A Soldier’s Journey Home (ASJH), a non-profit group that builds houses for wounded soldiers, was a long time in the making.
Mike Fitzpatrick, president of ASJH and former president of Frankfort, KY Local 1017, who had been building houses for a post-9/11 group – New York Says Thank You – in a growing pay-it-forward service movement, was inspired to organize his own “build” for Jason Smith, a soldier who had both legs amputated in 2012 after a tour in Afghanistan. In 10 days, he and a team of 50 – mostly fire fighters from the surrounding areas – helped a new handicap-accessible house for Smith, his wife and their new baby.
“This isn’t a place to hold this family over, this is a one-of-kind brand-new house for them to enjoy as a family,” says Fitzpatrick. Everything in the home is made with Smith’s wheelchair in mind: bigger doorways, no thresholds and full-access showers, among other features.
“One of my favorite moments was the day after we finished the project,” recalls Fitzpatrick. “Jason texted me at 6:00 a.m. and said, ‘Dude, you have no idea how awesome it is to move around this house without getting carpet stuck in my wheels.’ Something as little as that was such a big deal for him.”
President Jack Thompson from Chattanooga, TN Local 820 and Recording Secretary Jake Case were part of the many Chattanooga fire fighters who rallied around the cause after hearing about the project from Fitzpatrick. “The most important thing is that no one makes a dime,” says Case. “There isn’t a lot of support for these guys once they get home. We started something here, and we will follow [ASJH] anywhere they go.”
After the success of the build for Smith, A Soldier’s Journey Home was officially off and running. Another build is scheduled for May 14-21 – this time for U.S. Marine Lance Corporal Cody Evans, who lost both legs to an IED explosion overseas.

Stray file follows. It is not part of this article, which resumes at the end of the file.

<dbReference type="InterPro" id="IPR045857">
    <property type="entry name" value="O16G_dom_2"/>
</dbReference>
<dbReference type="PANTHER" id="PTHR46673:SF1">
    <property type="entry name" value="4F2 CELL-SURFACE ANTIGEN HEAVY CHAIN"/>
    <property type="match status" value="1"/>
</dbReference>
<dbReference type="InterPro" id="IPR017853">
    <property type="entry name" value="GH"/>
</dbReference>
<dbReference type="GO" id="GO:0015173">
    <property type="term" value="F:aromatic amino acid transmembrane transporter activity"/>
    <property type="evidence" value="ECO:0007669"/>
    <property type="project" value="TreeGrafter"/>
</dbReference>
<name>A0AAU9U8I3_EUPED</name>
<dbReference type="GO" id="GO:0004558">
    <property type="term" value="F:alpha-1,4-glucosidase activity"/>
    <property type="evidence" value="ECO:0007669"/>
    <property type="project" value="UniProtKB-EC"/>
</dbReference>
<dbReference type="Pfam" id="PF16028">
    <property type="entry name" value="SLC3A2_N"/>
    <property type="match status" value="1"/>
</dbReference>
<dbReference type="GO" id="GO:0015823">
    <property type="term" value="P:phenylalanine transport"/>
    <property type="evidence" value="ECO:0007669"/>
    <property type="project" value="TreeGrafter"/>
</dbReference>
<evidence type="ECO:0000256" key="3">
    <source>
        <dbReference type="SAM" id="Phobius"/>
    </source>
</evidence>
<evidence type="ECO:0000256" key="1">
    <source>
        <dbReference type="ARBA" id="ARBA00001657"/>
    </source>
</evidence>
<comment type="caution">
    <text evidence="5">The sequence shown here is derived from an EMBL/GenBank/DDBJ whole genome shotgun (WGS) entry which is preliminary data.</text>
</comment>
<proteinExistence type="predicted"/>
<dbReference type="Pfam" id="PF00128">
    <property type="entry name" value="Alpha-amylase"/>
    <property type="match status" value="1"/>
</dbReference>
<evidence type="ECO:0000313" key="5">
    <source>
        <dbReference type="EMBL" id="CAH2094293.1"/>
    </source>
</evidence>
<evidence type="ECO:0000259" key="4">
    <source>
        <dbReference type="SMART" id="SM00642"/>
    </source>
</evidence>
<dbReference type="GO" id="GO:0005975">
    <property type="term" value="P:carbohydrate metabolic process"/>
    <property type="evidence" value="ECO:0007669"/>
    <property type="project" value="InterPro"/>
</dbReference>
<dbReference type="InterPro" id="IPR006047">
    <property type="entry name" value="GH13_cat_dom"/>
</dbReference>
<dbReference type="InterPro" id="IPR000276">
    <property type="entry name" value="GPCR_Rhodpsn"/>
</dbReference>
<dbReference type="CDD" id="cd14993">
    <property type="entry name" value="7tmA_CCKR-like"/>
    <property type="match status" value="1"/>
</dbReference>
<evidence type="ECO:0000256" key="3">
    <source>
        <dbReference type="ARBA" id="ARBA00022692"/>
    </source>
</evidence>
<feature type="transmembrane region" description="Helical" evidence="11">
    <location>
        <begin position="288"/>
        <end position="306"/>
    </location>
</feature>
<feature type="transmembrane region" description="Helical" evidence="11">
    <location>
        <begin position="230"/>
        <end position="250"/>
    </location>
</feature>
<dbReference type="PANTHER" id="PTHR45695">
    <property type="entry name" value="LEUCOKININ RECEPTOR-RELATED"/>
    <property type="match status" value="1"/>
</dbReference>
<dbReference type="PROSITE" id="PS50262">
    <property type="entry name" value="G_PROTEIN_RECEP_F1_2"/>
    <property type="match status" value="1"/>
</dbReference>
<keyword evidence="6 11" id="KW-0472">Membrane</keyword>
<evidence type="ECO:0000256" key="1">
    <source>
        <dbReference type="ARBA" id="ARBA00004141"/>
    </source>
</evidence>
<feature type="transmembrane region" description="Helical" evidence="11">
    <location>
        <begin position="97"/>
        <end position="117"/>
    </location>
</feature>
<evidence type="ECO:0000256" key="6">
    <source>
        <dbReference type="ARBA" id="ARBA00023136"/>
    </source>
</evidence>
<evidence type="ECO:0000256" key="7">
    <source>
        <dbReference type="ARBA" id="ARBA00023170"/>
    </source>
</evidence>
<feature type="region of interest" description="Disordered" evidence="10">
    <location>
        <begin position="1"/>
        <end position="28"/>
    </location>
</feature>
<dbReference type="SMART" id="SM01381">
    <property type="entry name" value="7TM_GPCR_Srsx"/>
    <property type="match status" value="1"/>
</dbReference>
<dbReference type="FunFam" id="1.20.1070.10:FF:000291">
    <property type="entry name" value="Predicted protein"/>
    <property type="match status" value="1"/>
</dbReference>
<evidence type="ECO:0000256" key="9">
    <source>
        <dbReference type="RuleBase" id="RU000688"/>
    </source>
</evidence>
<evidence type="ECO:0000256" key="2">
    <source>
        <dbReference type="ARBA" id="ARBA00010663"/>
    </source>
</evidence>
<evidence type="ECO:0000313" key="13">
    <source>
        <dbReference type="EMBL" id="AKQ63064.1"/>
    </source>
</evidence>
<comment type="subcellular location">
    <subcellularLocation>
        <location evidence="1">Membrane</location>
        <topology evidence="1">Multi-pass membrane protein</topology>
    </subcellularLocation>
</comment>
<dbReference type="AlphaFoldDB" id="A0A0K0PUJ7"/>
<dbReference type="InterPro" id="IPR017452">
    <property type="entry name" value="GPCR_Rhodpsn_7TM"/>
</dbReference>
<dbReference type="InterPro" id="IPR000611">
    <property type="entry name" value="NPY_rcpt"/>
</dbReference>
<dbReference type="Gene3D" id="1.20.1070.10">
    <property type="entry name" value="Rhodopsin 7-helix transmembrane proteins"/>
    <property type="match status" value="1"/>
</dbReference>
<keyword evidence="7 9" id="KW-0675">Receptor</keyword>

Fitzpatrick, whose son plays football for Northwestern, has honored both Jason Smith and Cody Evans during halftime at Northwestern University games. An honor guard and bagpipes greeted Evans at the Chicago O’Hare airport upon his arrival. According to Fitzpatrick, “there wasn’t a dry eye in the house.”
Jimmy Miks, a teacher at a local Chicago high school, heard about the cause in 2014 and emboldened John Hersey High School to raise $23,000 for Jason Smith’s house. This year, the students raised $30,000. “Miks and the students do it all themselves,” says Case. “I never saw a Gingerbread House contest make so much money.” ASJH also receives free blueprints for their houses from the students in Hersey High School’s architecture class.
The Smith build was completed in nine days. The Evans build is scheduled for seven. “We plan all year for this,” says Fitzpatrick. “It is pretty amazing to see the before and after shots. We bring in an electrician who might take two weeks to complete a normal job, and ask him to do it in six hours using our team of 50 guys. It’s incredible at the end to see what we’ve built in such a short time and to know that it will go to such good use.”
The team count for the May 14 build is up to 85 fire fighters, police and civilians from 14 states. Fitzpatrick continues to receive donations from those in area that want to help out. “I just had a guy call me and donate $7,000 worth of granite for the kitchen,” he says. “We don’t need it to be that fancy, but once people find out about this thing, they want to give back like that.”
Fitzpatrick is eager to see ASJH grow even further and encourages those interested to participate or start a fundraising event. The organization has a web site (www.asoldiersjourneyhome.org) with additional information and for making donations. In addition, the group’s Facebook page is very active and features the O’Hare welcome reception for Cody Evans.